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Ink prices rise as China clamps down

Tougher environmental standards in China, in an attempt to battle its air pollution, are having a knock-on effect on the supply chain for the sign and print industries.

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Changes in Chinese environmental policy has had an effect on manufacturing across the world

Ink prices are set to rise again in Europe due to an increase in raw materials, Sun Chemical announced today. The firm is also attributing the necessary price hike to tighter environmental standards in China, where the majority of the specialty chemical industry relies on sourcing raw materials. The price rise covers both solvent and water-based inks from the specialist inks, coatings and polymer manufacturer.

In 2013, the Chinese government announced a campaign to drastically reduce the serious levels of hazardous particles in the atmosphere, known as PM2.5. A few years later, the government announced its emissions trading system and began clamping down on factory emissions, capping emissions of particulate matter at 10 mg per cubic metre. Factories found not to be complying with the new standards are either fined, forced to halt operations or are shut down completely.

“The increasing raw material costs continue at an unprecedented rate and require us to increase customer prices,” says Felipe Mellado, chief marketing officer at Sun Chemical. “We will continue to work with our supply chain partners to manage and minimise the impact on our customers.”

The increasing raw material costs continue at an unprecedented rate and require us to increase customer prices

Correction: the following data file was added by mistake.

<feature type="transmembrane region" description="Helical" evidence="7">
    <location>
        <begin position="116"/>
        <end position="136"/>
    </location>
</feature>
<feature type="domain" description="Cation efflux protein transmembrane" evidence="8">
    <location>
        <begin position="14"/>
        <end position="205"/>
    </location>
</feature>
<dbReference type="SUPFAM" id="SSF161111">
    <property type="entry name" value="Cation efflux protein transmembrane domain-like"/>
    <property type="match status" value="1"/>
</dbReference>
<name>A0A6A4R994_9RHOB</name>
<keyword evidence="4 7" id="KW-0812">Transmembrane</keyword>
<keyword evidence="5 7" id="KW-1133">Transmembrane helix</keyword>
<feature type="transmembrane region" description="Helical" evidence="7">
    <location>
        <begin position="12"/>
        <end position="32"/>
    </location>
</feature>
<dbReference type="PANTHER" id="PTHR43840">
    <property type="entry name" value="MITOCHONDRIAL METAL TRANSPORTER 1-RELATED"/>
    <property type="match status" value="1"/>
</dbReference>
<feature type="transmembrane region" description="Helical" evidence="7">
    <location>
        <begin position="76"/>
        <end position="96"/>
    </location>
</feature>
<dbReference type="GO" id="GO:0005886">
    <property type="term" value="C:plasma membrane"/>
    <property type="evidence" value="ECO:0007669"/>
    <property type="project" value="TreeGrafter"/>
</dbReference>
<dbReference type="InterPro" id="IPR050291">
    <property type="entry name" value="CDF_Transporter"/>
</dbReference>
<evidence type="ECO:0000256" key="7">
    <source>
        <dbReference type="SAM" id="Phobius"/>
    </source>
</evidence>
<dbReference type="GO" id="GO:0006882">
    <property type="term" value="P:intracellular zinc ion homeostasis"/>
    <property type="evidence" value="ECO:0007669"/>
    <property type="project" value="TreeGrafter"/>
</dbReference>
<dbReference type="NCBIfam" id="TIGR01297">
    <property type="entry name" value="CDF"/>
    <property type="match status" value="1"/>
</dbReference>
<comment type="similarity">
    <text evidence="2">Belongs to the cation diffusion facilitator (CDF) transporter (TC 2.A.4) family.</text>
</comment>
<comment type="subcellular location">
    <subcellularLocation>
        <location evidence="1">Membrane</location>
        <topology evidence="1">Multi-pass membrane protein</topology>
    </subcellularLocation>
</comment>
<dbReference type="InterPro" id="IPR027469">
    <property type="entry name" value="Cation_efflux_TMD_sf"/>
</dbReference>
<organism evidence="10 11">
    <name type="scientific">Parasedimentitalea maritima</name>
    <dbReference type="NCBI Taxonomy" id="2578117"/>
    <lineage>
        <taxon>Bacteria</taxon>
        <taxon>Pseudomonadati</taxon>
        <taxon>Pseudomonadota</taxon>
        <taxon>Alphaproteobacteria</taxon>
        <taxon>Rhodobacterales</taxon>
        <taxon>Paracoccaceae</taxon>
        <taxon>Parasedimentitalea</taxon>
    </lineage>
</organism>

The firm confirmed its products will rise by 4 to 5 percent with certain pigments it will be much higher. Mellado adds: "A big part of the raw materials or precursors for producing the raw materials employed in inks come from China. It’s not easy to minimise the disruption as in many cases China is the only producer of certain key materials. At Sun Chemical we leverage our size and our internal production capabilities."

The challenges facing the chemical manufacturers mean that some are now looking to move production outside of China to avoid these tariffs and standards. However, there are also concerns that the products will be more expensive outside of China, meaning further price hikes.

The issue with the changes in production regulation in China is how quickly it has occurred, leaving very little time for transition or further research in to the incomplete health data that China used to base its environmental targets on.

Rick Westrom, senior vice president of strategic resourcing at INX International, told Ink World in November that the ink manufacturer expects the issues with raw materials for ink to continue into 2019, adding: “Just when we see improvement, supply tightens up again as environmental plant closures continue to plague the supply chain as well as fire disasters impacting precursor supply.”

The new higher prices for inks from Sun Chemical are effective from January 19th, 2019. The firm is one of the world’s largest producer of printing inks and pigments as well as plastics and coatings for the sign and display industries.

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